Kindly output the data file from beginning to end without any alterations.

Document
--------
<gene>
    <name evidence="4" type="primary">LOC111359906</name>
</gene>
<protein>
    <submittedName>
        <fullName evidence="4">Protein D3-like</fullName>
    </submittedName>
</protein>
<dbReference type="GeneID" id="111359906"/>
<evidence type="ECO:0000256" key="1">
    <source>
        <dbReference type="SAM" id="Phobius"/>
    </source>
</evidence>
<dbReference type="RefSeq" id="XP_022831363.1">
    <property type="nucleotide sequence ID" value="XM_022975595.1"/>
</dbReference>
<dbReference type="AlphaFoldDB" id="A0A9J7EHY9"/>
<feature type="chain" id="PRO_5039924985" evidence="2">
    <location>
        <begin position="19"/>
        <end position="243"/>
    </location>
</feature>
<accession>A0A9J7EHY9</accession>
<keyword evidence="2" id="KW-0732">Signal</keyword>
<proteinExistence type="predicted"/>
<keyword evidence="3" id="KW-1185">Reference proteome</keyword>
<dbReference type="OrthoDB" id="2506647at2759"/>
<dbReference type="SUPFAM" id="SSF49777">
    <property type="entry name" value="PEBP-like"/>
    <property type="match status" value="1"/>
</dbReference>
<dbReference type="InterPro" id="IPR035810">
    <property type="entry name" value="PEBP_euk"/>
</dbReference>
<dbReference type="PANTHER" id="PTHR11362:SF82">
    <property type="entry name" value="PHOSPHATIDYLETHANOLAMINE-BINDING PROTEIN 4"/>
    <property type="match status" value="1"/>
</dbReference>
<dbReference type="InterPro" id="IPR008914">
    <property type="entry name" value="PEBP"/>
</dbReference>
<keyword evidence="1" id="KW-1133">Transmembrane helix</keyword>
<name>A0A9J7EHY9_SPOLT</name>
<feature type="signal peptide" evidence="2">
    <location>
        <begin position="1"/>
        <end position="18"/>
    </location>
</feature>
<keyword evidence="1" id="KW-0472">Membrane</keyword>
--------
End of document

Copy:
<gene>
    <name evidence="4" type="primary">LOC111359906</name>
</gene>
<protein>
    <submittedName>
        <fullName evidence="4">Protein D3-like</fullName>
    </submittedName>
</protein>
<dbReference type="GeneID" id="111359906"/>
<evidence type="ECO:0000256" key="1">
    <source>
        <dbReference type="SAM" id="Phobius"/>
    </source>
</evidence>
<dbReference type="RefSeq" id="XP_022831363.1">
    <property type="nucleotide sequence ID" value="XM_022975595.1"/>
</dbReference>
<dbReference type="AlphaFoldDB" id="A0A9J7EHY9"/>
<feature type="chain" id="PRO_5039924985" evidence="2">
    <location>
        <begin position="19"/>
        <end position="243"/>
    </location>
</feature>
<accession>A0A9J7EHY9</accession>
<keyword evidence="2" id="KW-0732">Signal</keyword>
<proteinExistence type="predicted"/>
<keyword evidence="3" id="KW-1185">Reference proteome</keyword>
<dbReference type="OrthoDB" id="2506647at2759"/>
<dbReference type="SUPFAM" id="SSF49777">
    <property type="entry name" value="PEBP-like"/>
    <property type="match status" value="1"/>
</dbReference>
<dbReference type="InterPro" id="IPR035810">
    <property type="entry name" value="PEBP_euk"/>
</dbReference>
<dbReference type="PANTHER" id="PTHR11362:SF82">
    <property type="entry name" value="PHOSPHATIDYLETHANOLAMINE-BINDING PROTEIN 4"/>
    <property type="match status" value="1"/>
</dbReference>
<dbReference type="InterPro" id="IPR008914">
    <property type="entry name" value="PEBP"/>
</dbReference>
<keyword evidence="1" id="KW-1133">Transmembrane helix</keyword>
<name>A0A9J7EHY9_SPOLT</name>
<feature type="signal peptide" evidence="2">
    <location>
        <begin position="1"/>
        <end position="18"/>
    </location>
</feature>
<keyword evidence="1" id="KW-0472">Membrane</keyword>